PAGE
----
HS.18  Analyze the impact of human migration on physical and human systems (e.g., urbanization, immigration, urban to rural).
HS.20  Analyze the impact on physical and human systems of resource development, use, and management and evaluate the issues of sustainability.
HS.22  Analyze how humans have used technology to modify the physical environment (e.g., dams, tractor, housing types).
HS.27  Examine functions an process of United Sates government.
HS.28  Evaluate how governments interact at the local, state, tribal, national and global levels.
HS.29  Examine the structures and functions of Oregon’s state, county, local and regional governments.
HS.31  Describe United States foreign policy and evaluate its impact on the United States and other countries.
HS.33  Explain the role of government in various current events.
HS.34  Explain the responsibilities of citizens (e.g., vote, pay taxes).
HS.57  Define, research, and explain an event, issue, problem or phenomenon and its significance to society.
HS.58  Gather, analyze, use and document information from various sources, distinguishing facts, opinions, inferences, biases, stereotypes, and persuasive appeals.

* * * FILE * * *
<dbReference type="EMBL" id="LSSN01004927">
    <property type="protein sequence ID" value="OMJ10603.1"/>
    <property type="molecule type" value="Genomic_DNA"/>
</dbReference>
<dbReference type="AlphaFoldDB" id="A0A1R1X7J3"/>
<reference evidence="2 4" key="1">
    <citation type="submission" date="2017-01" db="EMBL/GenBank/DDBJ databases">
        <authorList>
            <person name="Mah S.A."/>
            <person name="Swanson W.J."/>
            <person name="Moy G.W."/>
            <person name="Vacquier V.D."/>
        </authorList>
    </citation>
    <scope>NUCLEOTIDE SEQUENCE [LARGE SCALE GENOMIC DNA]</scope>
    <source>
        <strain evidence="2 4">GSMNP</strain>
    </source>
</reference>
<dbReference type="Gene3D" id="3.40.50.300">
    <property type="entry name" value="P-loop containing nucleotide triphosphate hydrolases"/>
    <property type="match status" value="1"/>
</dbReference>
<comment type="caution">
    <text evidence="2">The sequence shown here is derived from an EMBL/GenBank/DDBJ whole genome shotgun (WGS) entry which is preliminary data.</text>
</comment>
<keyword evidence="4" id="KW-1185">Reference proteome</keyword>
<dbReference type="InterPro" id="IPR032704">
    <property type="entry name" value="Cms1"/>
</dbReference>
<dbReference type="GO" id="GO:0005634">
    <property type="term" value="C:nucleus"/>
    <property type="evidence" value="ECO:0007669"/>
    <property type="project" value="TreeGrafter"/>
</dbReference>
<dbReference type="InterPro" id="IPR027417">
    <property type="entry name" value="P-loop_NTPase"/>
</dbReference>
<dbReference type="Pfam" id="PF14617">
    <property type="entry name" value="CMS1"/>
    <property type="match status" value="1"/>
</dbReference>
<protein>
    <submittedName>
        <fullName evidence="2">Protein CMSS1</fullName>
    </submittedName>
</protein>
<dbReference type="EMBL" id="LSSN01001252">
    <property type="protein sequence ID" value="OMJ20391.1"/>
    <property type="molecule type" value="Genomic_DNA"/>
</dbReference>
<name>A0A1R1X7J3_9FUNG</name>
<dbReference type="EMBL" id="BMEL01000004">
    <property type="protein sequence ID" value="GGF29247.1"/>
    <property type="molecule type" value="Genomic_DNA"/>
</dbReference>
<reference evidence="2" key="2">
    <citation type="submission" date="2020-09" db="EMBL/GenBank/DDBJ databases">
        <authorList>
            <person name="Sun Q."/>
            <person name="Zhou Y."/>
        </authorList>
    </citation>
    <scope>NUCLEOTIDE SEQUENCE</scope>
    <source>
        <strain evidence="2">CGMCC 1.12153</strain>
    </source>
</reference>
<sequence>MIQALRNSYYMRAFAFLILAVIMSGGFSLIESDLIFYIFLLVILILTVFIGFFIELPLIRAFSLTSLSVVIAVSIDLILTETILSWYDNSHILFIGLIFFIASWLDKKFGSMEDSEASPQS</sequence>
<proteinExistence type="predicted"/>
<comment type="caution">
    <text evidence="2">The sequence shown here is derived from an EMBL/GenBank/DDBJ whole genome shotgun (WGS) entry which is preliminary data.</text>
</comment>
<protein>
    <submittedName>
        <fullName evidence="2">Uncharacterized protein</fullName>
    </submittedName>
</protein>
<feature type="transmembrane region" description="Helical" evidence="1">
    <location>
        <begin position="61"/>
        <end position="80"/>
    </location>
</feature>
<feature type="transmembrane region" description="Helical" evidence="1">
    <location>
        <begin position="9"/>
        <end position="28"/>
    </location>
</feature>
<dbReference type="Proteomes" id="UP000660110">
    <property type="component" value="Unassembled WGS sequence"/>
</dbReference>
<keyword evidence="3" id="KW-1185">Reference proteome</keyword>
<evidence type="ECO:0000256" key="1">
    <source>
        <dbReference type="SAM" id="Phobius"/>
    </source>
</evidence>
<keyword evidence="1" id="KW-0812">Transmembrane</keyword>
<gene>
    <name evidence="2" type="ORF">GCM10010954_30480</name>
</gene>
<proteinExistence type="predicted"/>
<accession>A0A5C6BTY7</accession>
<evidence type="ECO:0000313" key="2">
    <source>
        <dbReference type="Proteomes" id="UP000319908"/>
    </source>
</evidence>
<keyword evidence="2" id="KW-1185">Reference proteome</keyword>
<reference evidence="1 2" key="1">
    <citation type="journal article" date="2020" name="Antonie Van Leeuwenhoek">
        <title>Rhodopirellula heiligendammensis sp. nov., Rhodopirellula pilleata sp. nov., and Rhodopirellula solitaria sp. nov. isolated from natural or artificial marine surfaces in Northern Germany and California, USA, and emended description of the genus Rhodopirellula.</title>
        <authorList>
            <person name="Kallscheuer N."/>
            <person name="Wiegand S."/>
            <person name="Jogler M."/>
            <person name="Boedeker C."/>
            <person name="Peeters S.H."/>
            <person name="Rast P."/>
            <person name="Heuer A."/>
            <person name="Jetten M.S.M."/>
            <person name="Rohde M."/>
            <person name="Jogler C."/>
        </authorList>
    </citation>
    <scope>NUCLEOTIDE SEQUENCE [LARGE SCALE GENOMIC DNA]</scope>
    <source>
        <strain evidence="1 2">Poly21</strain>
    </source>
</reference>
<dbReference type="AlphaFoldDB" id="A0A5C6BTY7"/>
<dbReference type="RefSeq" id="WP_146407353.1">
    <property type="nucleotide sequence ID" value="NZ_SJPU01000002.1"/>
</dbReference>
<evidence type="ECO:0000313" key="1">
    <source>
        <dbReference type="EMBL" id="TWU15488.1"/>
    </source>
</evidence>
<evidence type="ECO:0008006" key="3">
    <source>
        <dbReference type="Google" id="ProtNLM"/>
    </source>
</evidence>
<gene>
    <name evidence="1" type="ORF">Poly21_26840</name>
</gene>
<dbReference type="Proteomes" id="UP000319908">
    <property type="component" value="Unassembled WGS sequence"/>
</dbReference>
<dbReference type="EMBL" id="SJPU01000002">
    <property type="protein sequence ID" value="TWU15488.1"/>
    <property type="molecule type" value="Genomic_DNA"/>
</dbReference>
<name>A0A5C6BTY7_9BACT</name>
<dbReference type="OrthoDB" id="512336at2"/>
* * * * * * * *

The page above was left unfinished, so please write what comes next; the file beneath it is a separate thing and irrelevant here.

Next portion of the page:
HS.60.  Analyze an event, issue, problem, or phenomenon from varied or opposing perspectives or points of view.
HS.61  Analyze an event, issue, problem, or phenomenon, identifying characteristics, influences, causes, and both short- and long-term effects.
HS.63.  Engage in informed and respectful deliberation and discussion of issues, events, and ideas.


We the People Lesson Connections

Middle School, Level 2

  • Unit 6, Lesson 28: What is the relationship of the United States to other nations in the world?
  • Unit 6, Lesson 29: What are the rights and responsibilities of citizenship?
  • Unit 6, Lesson 30: How might citizens participate in civic affairs?

High School, Level 3

  • Unit 6, Lesson 34: What is the importance of civic engagement to American constitutional democracy?
  • Unit 6, Lesson 37: What key challenges does the United States face in the future?
  • Unit 6, Lesson 38: What are the challenges of the participation of the United States in world affairs?
  • Unit 6, Lesson 39: What does returning to fundamental principles mean?